Henri Becquerel (1852-1908) discovered radioactivity

Lord Rutherford (1871-1937) Concluded that the radioactive elements found in the earth were sufficient to have kept the earth from ever cooling down at all, thus invalidating one of the fundamental assumptions of Kelvin's calculations: that there are no additional heat sources within the earth. this left open the possibility of a very ancient earth.

Rutherford also proposed that radioactive decay provides an excellent way to date events in earth history--as we will explain below--and he and other physicists began obtaining radiometric dates which fell much more in line with geologists' expectations

How Rocks and Geologic Events are Actually Age-Dated

A geologic event is anything that has happened in the history of the earth that is recorded in rocks. Examples include the eruptions of volcanoes which leave lava flows and ash deposits, as well as a rise or fall in sea level which lead to sediments being deposited or eroded respectively. Dating these events becomes a problem of dating the rock bodies that they leave behind. There are are actually three approaches used together to determine the age of events in earth history. these are: relative dating, correlation, and absolute dating. Each of these is explained below.

Relative age dating or rocks: foundation principles.

There are three simple common-sense principles used to determine which rocks are older and which rocks are younger. These principles are powerful tools with very high temporal resolution--that is to say, you can conceivably distinguish events that occur seconds apart. But you can't actually use these principles to tell how much time actually elapses between events--seconds or eons.

The three principles are the principle of superposition, the principle of cross-cutting relationships, and the principle of inclusion.

The principle of superposition states that the rock layers on the bottom are older than the rock layers on top. In everyday experience, you know that if you dig through the pile of cloths in the corner of the room, that the cloths on bottom of the pile were put there first. The same reasoning applies to a pile of rocks that originally accumulated as sediments.

Diagram of three rock layers showing the principle of superposition. The bottom layer is the oldest and the top layer is the youngest.

The principle of cross cutting relationships states simply that a rock is older than anything that cuts it or that it is older than any fracture found within it. Something has to exist before it is cut or broken.

Diagram of the three layers illustrating how the principle of cross-cutting relationships helps us determine that the magma body had to be injected after the formation of the horizontal layers, and that the fracture, which cuts through the injected magma (now an igneous rock) as well as through the layers, must be younger than both.

The principle of inclusions states that sedimentary particles are older than the pile of sediment, or fragments included in an igneous rock are older than the rocks that include them. A more familiar illustration: the chocolate chips found in the cookies had to exist before the cookies were baked.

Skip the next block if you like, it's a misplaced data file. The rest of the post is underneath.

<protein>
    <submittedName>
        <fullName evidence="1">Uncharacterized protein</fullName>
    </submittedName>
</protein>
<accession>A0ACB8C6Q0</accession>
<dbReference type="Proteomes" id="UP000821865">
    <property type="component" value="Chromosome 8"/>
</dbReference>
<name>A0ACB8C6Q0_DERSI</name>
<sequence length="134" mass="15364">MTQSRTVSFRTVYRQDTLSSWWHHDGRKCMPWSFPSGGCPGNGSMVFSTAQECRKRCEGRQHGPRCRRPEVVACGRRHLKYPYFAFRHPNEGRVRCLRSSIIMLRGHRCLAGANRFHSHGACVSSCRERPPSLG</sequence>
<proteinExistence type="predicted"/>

Diagram with  an erosional surface and pebbles from layer C and igneous rock D which are now included (they are inclusions) in the upper yellow layer. These inclusions are made of rock that is older than the yellow layer in which they are found.

Principles and Tools of Correlation

Geologic correlation is the process of matching rocks of the same or similar ages that are not necessarily connected to each other physically. The simplest illustrations of correlation are ones that involve correlating sedimentary rock layers.

The principle of original horizontality states that sedimentary layers (beds) are laid down nearly flat; if they are not flat, they were later disrupted by folding or faulting. This principle is used to reconstruct beds to their original flat lying positions and will be discussed further as we discuss faulting and the origin of earthquakes.

The principle of lateral continuity states that sedimentary layers are laterally continuous, so you can connect beds across gaps, such as between canyon walls, or across areas where the rocks are unknown, such as where rock layers crop out in one area, go underground, then crop out in another area.   If there is some characteristic of the layers that indicates that they are the same bed, then it can be assumed that the beds were once connected.

Diagram of the three layers showing how a canyon has been eroded into these layers.   by studying each side of the canyon the geologist is able to tell which layers on one side are the same as layers on the other side.

Getting around the Facies problem

The problem with sedimentary rocks is that, though beds themselves may be laterally traceable or continuous, their composition may change over long distances.

Picture a beach (not hard eh?) now picture what happens to the sand as you go out into deeper turns to mud. Here we have sand and mud that are deposited at the same time. Now if we picture these layers turned to stone--we might not think to correlate a sandstone in one area with a mudstone in another area.